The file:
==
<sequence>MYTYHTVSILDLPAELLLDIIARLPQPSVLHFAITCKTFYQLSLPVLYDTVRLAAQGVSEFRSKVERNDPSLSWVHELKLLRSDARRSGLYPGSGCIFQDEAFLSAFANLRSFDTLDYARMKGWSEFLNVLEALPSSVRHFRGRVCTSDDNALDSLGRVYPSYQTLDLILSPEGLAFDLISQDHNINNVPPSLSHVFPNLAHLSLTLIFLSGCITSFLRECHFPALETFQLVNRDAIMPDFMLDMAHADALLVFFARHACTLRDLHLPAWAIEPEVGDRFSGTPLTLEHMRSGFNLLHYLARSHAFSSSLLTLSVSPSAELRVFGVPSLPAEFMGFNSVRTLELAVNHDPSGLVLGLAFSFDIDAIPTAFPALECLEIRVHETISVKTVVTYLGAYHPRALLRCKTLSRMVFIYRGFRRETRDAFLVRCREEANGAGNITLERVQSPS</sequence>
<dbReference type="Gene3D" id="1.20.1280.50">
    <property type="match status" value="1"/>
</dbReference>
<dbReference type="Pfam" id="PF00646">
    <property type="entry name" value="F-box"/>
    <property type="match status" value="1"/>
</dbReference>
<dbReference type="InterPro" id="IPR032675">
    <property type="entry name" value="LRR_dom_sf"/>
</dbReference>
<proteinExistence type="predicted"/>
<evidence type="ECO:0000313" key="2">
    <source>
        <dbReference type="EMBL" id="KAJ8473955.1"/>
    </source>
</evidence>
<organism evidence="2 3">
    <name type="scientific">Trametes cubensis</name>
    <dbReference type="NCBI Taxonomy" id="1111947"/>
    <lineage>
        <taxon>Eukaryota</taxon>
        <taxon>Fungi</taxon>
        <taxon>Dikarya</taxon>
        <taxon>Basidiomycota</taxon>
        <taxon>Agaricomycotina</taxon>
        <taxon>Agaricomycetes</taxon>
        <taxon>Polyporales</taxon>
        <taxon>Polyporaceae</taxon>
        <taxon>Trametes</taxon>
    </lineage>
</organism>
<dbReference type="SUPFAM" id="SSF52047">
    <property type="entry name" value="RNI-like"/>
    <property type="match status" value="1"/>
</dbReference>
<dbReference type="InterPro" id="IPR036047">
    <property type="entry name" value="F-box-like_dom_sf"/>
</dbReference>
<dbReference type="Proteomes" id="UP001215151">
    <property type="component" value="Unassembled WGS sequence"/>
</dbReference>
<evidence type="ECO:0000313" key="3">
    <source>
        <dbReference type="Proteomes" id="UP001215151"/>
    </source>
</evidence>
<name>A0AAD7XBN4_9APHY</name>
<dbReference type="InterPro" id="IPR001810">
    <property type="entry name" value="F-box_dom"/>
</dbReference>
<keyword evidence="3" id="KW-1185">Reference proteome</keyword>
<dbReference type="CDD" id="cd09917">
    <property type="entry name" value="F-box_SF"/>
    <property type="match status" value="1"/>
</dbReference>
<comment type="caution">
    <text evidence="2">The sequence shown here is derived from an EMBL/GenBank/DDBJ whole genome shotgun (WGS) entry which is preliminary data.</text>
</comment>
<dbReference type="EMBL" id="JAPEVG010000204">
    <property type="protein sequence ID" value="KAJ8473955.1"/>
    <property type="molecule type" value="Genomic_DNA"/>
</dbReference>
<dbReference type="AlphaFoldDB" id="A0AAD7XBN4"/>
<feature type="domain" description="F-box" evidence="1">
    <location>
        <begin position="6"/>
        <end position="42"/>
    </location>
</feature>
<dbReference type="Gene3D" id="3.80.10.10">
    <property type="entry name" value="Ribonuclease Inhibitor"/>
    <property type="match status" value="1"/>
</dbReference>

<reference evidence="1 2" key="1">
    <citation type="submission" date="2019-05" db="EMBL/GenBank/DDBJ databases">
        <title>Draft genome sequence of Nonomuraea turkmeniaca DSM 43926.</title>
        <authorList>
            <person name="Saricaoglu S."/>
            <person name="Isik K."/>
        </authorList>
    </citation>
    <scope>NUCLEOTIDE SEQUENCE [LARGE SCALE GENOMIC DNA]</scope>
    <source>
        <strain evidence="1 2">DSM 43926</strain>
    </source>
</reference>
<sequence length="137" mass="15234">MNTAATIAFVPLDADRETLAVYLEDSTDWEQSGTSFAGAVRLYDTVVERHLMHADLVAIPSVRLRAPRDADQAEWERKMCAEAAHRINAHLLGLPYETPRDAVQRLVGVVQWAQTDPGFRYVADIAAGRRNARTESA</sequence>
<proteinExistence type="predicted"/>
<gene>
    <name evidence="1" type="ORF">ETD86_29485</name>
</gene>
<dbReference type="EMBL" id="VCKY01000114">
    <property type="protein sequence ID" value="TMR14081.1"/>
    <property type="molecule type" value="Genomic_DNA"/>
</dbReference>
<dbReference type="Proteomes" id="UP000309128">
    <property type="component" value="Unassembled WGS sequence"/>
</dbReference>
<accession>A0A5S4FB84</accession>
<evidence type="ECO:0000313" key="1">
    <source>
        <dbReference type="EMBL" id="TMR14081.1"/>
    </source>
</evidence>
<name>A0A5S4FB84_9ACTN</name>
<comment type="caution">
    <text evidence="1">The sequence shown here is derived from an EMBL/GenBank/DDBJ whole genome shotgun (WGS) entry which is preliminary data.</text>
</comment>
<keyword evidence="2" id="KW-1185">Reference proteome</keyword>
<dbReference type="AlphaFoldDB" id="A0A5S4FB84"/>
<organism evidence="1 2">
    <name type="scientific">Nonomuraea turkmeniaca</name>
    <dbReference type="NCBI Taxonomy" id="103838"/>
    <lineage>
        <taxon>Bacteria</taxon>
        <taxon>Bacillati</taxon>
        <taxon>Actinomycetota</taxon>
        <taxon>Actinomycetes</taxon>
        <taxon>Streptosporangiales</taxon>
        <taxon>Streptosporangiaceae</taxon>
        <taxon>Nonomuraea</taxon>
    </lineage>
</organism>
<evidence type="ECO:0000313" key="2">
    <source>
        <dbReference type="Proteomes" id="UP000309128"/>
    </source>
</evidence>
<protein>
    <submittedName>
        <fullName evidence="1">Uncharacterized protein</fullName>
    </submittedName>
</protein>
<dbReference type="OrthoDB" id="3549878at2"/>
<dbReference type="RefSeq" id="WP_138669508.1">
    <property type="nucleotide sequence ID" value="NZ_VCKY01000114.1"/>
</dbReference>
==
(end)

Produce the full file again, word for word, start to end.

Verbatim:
<sequence>MYTYHTVSILDLPAELLLDIIARLPQPSVLHFAITCKTFYQLSLPVLYDTVRLAAQGVSEFRSKVERNDPSLSWVHELKLLRSDARRSGLYPGSGCIFQDEAFLSAFANLRSFDTLDYARMKGWSEFLNVLEALPSSVRHFRGRVCTSDDNALDSLGRVYPSYQTLDLILSPEGLAFDLISQDHNINNVPPSLSHVFPNLAHLSLTLIFLSGCITSFLRECHFPALETFQLVNRDAIMPDFMLDMAHADALLVFFARHACTLRDLHLPAWAIEPEVGDRFSGTPLTLEHMRSGFNLLHYLARSHAFSSSLLTLSVSPSAELRVFGVPSLPAEFMGFNSVRTLELAVNHDPSGLVLGLAFSFDIDAIPTAFPALECLEIRVHETISVKTVVTYLGAYHPRALLRCKTLSRMVFIYRGFRRETRDAFLVRCREEANGAGNITLERVQSPS</sequence>
<dbReference type="Gene3D" id="1.20.1280.50">
    <property type="match status" value="1"/>
</dbReference>
<dbReference type="Pfam" id="PF00646">
    <property type="entry name" value="F-box"/>
    <property type="match status" value="1"/>
</dbReference>
<dbReference type="InterPro" id="IPR032675">
    <property type="entry name" value="LRR_dom_sf"/>
</dbReference>
<proteinExistence type="predicted"/>
<evidence type="ECO:0000313" key="2">
    <source>
        <dbReference type="EMBL" id="KAJ8473955.1"/>
    </source>
</evidence>
<organism evidence="2 3">
    <name type="scientific">Trametes cubensis</name>
    <dbReference type="NCBI Taxonomy" id="1111947"/>
    <lineage>
        <taxon>Eukaryota</taxon>
        <taxon>Fungi</taxon>
        <taxon>Dikarya</taxon>
        <taxon>Basidiomycota</taxon>
        <taxon>Agaricomycotina</taxon>
        <taxon>Agaricomycetes</taxon>
        <taxon>Polyporales</taxon>
        <taxon>Polyporaceae</taxon>
        <taxon>Trametes</taxon>
    </lineage>
</organism>
<dbReference type="SUPFAM" id="SSF52047">
    <property type="entry name" value="RNI-like"/>
    <property type="match status" value="1"/>
</dbReference>
<dbReference type="InterPro" id="IPR036047">
    <property type="entry name" value="F-box-like_dom_sf"/>
</dbReference>
<dbReference type="Proteomes" id="UP001215151">
    <property type="component" value="Unassembled WGS sequence"/>
</dbReference>
<evidence type="ECO:0000313" key="3">
    <source>
        <dbReference type="Proteomes" id="UP001215151"/>
    </source>
</evidence>
<name>A0AAD7XBN4_9APHY</name>
<dbReference type="InterPro" id="IPR001810">
    <property type="entry name" value="F-box_dom"/>
</dbReference>
<keyword evidence="3" id="KW-1185">Reference proteome</keyword>
<dbReference type="CDD" id="cd09917">
    <property type="entry name" value="F-box_SF"/>
    <property type="match status" value="1"/>
</dbReference>
<comment type="caution">
    <text evidence="2">The sequence shown here is derived from an EMBL/GenBank/DDBJ whole genome shotgun (WGS) entry which is preliminary data.</text>
</comment>
<dbReference type="EMBL" id="JAPEVG010000204">
    <property type="protein sequence ID" value="KAJ8473955.1"/>
    <property type="molecule type" value="Genomic_DNA"/>
</dbReference>
<dbReference type="AlphaFoldDB" id="A0AAD7XBN4"/>
<feature type="domain" description="F-box" evidence="1">
    <location>
        <begin position="6"/>
        <end position="42"/>
    </location>
</feature>
<dbReference type="Gene3D" id="3.80.10.10">
    <property type="entry name" value="Ribonuclease Inhibitor"/>
    <property type="match status" value="1"/>
</dbReference>

<reference evidence="1 2" key="1">
    <citation type="submission" date="2019-05" db="EMBL/GenBank/DDBJ databases">
        <title>Draft genome sequence of Nonomuraea turkmeniaca DSM 43926.</title>
        <authorList>
            <person name="Saricaoglu S."/>
            <person name="Isik K."/>
        </authorList>
    </citation>
    <scope>NUCLEOTIDE SEQUENCE [LARGE SCALE GENOMIC DNA]</scope>
    <source>
        <strain evidence="1 2">DSM 43926</strain>
    </source>
</reference>
<sequence length="137" mass="15234">MNTAATIAFVPLDADRETLAVYLEDSTDWEQSGTSFAGAVRLYDTVVERHLMHADLVAIPSVRLRAPRDADQAEWERKMCAEAAHRINAHLLGLPYETPRDAVQRLVGVVQWAQTDPGFRYVADIAAGRRNARTESA</sequence>
<proteinExistence type="predicted"/>
<gene>
    <name evidence="1" type="ORF">ETD86_29485</name>
</gene>
<dbReference type="EMBL" id="VCKY01000114">
    <property type="protein sequence ID" value="TMR14081.1"/>
    <property type="molecule type" value="Genomic_DNA"/>
</dbReference>
<dbReference type="Proteomes" id="UP000309128">
    <property type="component" value="Unassembled WGS sequence"/>
</dbReference>
<accession>A0A5S4FB84</accession>
<evidence type="ECO:0000313" key="1">
    <source>
        <dbReference type="EMBL" id="TMR14081.1"/>
    </source>
</evidence>
<name>A0A5S4FB84_9ACTN</name>
<comment type="caution">
    <text evidence="1">The sequence shown here is derived from an EMBL/GenBank/DDBJ whole genome shotgun (WGS) entry which is preliminary data.</text>
</comment>
<keyword evidence="2" id="KW-1185">Reference proteome</keyword>
<dbReference type="AlphaFoldDB" id="A0A5S4FB84"/>
<organism evidence="1 2">
    <name type="scientific">Nonomuraea turkmeniaca</name>
    <dbReference type="NCBI Taxonomy" id="103838"/>
    <lineage>
        <taxon>Bacteria</taxon>
        <taxon>Bacillati</taxon>
        <taxon>Actinomycetota</taxon>
        <taxon>Actinomycetes</taxon>
        <taxon>Streptosporangiales</taxon>
        <taxon>Streptosporangiaceae</taxon>
        <taxon>Nonomuraea</taxon>
    </lineage>
</organism>
<evidence type="ECO:0000313" key="2">
    <source>
        <dbReference type="Proteomes" id="UP000309128"/>
    </source>
</evidence>
<protein>
    <submittedName>
        <fullName evidence="1">Uncharacterized protein</fullName>
    </submittedName>
</protein>
<dbReference type="OrthoDB" id="3549878at2"/>
<dbReference type="RefSeq" id="WP_138669508.1">
    <property type="nucleotide sequence ID" value="NZ_VCKY01000114.1"/>
</dbReference>